Bird Flu Is Spreading in the United States for the First Time Since 2020
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Bird Flu Is Spreading in the United States for the First Time Since 2020

Last month, bird flu was detected in the United States for the first time since 2020. The aggressive disease emerged at commercial poultry farms in Indiana, Kentucky, and Virginia. Dr. Denise Heard, vice president of research for the U.S. Poultry & Egg Association, stated:

It’s definitely considered a period of high risk now that we have a confirmed case of highly pathogenic avian influenza in the commercial poultry industry.

Bird flu—also known as avian flu or avian influenza—is caused by a virus that spreads easily among birds. The H5N1 virus is particularly contagious and has run rampant in factory farms, where chickens, turkeys, and other birds are forced to live practically on top of one another.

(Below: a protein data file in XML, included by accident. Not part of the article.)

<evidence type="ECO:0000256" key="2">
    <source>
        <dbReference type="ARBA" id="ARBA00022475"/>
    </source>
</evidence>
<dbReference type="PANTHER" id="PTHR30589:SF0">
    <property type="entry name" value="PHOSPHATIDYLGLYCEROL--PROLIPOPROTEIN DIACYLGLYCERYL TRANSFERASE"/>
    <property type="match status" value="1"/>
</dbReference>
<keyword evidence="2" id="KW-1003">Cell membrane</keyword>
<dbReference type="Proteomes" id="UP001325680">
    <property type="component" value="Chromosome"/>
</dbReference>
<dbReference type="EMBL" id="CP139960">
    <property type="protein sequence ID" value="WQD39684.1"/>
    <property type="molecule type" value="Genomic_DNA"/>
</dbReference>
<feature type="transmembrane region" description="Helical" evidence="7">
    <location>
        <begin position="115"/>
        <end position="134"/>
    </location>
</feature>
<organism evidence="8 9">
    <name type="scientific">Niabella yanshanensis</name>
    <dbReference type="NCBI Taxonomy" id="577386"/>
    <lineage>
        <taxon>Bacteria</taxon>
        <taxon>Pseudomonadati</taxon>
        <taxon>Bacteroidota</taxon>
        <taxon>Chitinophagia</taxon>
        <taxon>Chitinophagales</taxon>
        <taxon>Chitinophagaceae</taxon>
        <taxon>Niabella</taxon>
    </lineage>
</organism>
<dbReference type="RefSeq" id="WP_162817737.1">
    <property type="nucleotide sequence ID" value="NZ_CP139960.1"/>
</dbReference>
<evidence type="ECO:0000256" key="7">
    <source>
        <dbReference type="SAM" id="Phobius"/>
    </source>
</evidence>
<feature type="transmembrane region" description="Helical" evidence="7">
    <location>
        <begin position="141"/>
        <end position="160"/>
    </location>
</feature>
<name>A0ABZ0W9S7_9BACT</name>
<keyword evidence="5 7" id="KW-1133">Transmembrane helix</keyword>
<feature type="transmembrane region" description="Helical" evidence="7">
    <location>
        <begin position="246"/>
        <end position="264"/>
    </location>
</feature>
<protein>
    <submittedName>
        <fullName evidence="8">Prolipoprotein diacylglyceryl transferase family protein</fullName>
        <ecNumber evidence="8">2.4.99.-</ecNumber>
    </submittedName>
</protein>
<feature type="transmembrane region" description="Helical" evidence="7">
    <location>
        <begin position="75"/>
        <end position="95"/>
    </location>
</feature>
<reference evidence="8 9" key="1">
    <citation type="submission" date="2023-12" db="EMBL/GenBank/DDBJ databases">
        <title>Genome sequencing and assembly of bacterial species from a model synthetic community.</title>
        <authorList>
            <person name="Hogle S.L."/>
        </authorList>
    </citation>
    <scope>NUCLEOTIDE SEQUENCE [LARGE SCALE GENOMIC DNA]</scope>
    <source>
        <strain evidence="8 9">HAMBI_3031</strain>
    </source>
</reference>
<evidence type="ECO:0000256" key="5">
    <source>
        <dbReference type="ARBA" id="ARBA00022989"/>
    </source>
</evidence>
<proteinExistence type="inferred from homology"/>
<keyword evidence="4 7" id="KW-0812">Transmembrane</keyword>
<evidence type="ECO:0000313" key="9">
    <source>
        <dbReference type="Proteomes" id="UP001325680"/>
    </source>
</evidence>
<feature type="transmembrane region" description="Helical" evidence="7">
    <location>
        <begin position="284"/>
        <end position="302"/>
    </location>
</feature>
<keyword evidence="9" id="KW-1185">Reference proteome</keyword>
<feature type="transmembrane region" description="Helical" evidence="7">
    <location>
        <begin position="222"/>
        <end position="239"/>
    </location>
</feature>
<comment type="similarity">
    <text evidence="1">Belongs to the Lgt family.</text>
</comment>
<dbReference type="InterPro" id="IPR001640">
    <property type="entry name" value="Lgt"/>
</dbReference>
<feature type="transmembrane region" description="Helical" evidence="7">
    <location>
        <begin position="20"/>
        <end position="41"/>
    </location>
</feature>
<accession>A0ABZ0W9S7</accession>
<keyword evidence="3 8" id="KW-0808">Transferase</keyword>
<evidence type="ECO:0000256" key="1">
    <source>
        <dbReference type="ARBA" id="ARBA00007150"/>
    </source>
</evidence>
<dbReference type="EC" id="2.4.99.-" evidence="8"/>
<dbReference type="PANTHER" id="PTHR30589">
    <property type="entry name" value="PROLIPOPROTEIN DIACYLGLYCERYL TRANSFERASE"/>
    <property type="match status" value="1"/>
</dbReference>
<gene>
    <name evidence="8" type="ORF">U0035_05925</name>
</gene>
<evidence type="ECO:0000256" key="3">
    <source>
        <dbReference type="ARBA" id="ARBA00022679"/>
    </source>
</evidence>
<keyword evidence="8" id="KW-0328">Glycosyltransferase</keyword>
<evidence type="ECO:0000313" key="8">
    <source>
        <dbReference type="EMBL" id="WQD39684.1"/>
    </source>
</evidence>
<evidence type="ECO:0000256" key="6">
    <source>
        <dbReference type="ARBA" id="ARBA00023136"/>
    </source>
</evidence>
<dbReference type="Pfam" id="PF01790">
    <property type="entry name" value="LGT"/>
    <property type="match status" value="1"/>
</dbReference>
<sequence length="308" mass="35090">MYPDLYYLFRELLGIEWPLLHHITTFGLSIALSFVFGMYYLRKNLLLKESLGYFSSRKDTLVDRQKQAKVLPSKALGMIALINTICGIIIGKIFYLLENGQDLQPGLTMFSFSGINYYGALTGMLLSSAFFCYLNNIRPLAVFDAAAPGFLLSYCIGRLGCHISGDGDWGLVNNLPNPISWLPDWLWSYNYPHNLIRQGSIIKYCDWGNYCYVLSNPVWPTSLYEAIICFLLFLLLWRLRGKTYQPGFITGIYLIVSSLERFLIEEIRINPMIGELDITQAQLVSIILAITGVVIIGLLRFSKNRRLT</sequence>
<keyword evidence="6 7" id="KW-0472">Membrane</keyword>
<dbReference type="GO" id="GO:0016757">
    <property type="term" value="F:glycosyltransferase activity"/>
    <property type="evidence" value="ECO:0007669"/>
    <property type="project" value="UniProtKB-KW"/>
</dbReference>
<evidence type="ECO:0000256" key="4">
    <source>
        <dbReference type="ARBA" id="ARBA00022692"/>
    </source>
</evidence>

This most recent wave in the country was detected on February 7, when a farmer in Indiana found about 100 of his birds dead and the surviving animals in a weakened state. A lab at Purdue University and a USDA lab in Iowa confirmed that bird flu was the culprit. Since then, tens of thousands of factory-farmed chickens and turkeys across three states have tested positive for the virus.

Infected—and potentially infected—chickens and turkeys continue to be killed en masse in an effort to slow the spread. In Kentucky, around 240,000 chickens owned by Tyson Foods tested positive and were killed. This is the first time the virus has been detected in the state.

What This Means

The meat industry not only spreads diseases but creates them. Three out of four emerging infectious diseases in humans are zoonotic—meaning they pass to humans from other animals. Additionally, the meat industry prioritizes profits over all else, and animals are kept in cramped, filthy conditions. In these environments, viruses behind swine flu and avian flu spread easily and rapidly from animal to animal.

Together, we can withdraw our support from this dangerous industry. Download our free veg starter guide to begin working toward a kinder, safer food system today.